Mathematician Wins NSF-CAREER Award

April 1, 2014

Mathematician Wins NSF-CAREER Award


For someone who took a circuitous path to a research career in mathematics, Matthew Kahle, assistant professor of mathematics, landed on the fast-track.

Kahle was a late bloomer by all accepted standards. He did not excel in high school, dropped out of college, did manual labor for a while. He was 34 when he received his PhD. He has made up for lost time in a monumental way.

Two years ago, Kahle won a Sloan Fellowship.

“When we hired Matt Kahle as an assistant professor, we knew that we had made an extraordinarily good junior hire,” mathematics chair Luis Casian said. “He was already considered a leader in the exciting new field of random topology, which combines probability and topology to study the probability that certain shapes may arise in different contexts—for example in biology or physics.“

Now, he has won another major award: the NSF-CAREER.

Both awards are famously hard to get. The Alfred P. Sloan Research Fellowship supports U.S. and Canadian early-career scientists and scholars whose achievements and ability identify them as the next generation of scientific leaders.  

The NSF-CAREER AWARD is the highest award the National Science Foundation gives to support the work of junior faculty members. Those selected exemplify the role of teacher-scholars through outstanding research, excellent education and the integration of education and research within the context of the mission of their organizations.

KAHLE is receiving a five-year $450,000 grant for his project, "Random spaces and groups," funded by NSF programs in "Geometric analysis & topology" and "Probability & combinatorics."

Part of the grant will support the work of Kahle's graduate students, giving them time to work on their dissertations. He also intends to expand the number of undergraduate researchers in his group. “I plan to hire another one or two undergraduates to work with me this summer. Supervising undergraduate research projects is something I enjoy, especially being able to give them creative freedom and a taste of discovery.”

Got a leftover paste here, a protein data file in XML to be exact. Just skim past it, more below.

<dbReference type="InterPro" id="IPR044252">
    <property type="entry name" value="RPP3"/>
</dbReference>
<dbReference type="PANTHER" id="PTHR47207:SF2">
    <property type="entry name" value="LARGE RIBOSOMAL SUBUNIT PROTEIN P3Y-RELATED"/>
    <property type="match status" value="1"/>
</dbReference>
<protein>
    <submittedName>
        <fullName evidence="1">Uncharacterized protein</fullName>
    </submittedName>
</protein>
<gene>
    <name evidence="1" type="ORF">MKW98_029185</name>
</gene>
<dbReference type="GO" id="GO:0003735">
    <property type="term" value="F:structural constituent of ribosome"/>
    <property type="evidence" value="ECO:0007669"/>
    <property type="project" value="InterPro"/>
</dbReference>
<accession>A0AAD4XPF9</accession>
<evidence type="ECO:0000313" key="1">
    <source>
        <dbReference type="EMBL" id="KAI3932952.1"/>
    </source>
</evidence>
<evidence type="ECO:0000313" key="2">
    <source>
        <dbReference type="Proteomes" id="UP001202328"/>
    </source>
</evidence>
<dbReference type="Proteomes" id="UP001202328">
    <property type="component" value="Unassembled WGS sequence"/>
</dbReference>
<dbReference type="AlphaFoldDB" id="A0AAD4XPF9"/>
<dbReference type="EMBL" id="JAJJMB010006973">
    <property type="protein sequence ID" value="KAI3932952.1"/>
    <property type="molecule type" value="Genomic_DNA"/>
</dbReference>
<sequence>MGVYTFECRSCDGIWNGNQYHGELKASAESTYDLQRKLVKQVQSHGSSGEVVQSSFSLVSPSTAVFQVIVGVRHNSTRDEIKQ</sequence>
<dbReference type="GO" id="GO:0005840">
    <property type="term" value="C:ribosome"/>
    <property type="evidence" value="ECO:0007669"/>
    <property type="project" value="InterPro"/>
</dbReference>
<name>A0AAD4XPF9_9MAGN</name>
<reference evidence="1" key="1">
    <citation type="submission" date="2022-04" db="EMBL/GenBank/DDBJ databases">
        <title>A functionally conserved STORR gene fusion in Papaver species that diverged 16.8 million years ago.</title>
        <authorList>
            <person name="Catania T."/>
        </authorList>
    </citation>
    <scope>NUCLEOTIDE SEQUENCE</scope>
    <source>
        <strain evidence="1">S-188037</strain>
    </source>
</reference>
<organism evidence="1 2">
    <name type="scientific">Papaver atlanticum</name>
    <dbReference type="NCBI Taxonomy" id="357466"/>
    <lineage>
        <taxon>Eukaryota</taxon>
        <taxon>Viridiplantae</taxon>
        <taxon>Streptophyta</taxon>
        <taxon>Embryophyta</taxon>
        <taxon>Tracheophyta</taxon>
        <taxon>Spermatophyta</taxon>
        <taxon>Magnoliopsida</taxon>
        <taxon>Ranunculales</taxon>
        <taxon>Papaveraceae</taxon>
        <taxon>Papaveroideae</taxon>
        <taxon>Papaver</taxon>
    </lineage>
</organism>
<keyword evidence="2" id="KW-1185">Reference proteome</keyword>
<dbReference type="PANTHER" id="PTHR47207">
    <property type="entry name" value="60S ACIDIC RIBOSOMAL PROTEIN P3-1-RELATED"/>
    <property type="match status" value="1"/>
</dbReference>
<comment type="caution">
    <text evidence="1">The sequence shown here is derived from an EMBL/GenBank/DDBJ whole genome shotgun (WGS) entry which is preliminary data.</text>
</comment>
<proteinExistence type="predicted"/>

Kahle knows the value of mentorship and reaching out to younger students who may be tentative and fearful about math. Recently a student taking one of Kahle’s undergraduate courses changed his major to mathematics.

Upon receiving the Sloan, Kahle gave credit to “…all the great mentors I have had—my graduate advisors and my postdoctoral mentors. I learned so many things from all of them, about math and about life in general.”

Kahle would like to add more graduate students and postdoctoral researchers to his group. “Having a mix of undergraduate and graduate students, postdocs, visiting and regular faculty is an ideal situation. Everyone brings a different perspective, and everyone can learn from one another.”

Two of Kahle’s PhD students will be graduating soon, and he is currently writing a paper with an undergraduate researcher.

“Mathematics has a long tradition of placing value on mentoring,” Kahle said. “Now as a teacher and advisor, I realize how great it is to have good students, and you learn from them as well.”

There is a common myth, perpetuated by popular culture, that the greatest mathematicians do their best research at a very early age, peaking by the time they are 30 and then are done. Kahle begs to differ.

“I think part of being a mathematician—at any age,” Kahle said, “is sheer stubbornness and being willing to be stumped by a problem for months, or years.”

It is hard to imagine that Kahle would ever let any problem—or age—stop him.

Kahle received his PhD in mathematics from the University of Washington in 2007. He was awarded the Samuelson Postdoctoral Fellowship at Stanford for 2007-10, and was a member at the Institute for Advanced Study at Princeton from 2010-2011.

For much of this semester, Kahle has been a long-term visitor at the Institute for Mathematics and its Applications (IMA), an NSF-funded visitors’ institute located on the University of Minnesota campus. The IMA has no permanent faculty, but a flux of visiting scientists, engineers and mathematicians who come together to address scientific and technological challenges in a collaborative environment.  Kahle returns to campus in early May.

--Sandi Rutkowski, Arts and Sciences Communications


News Filters: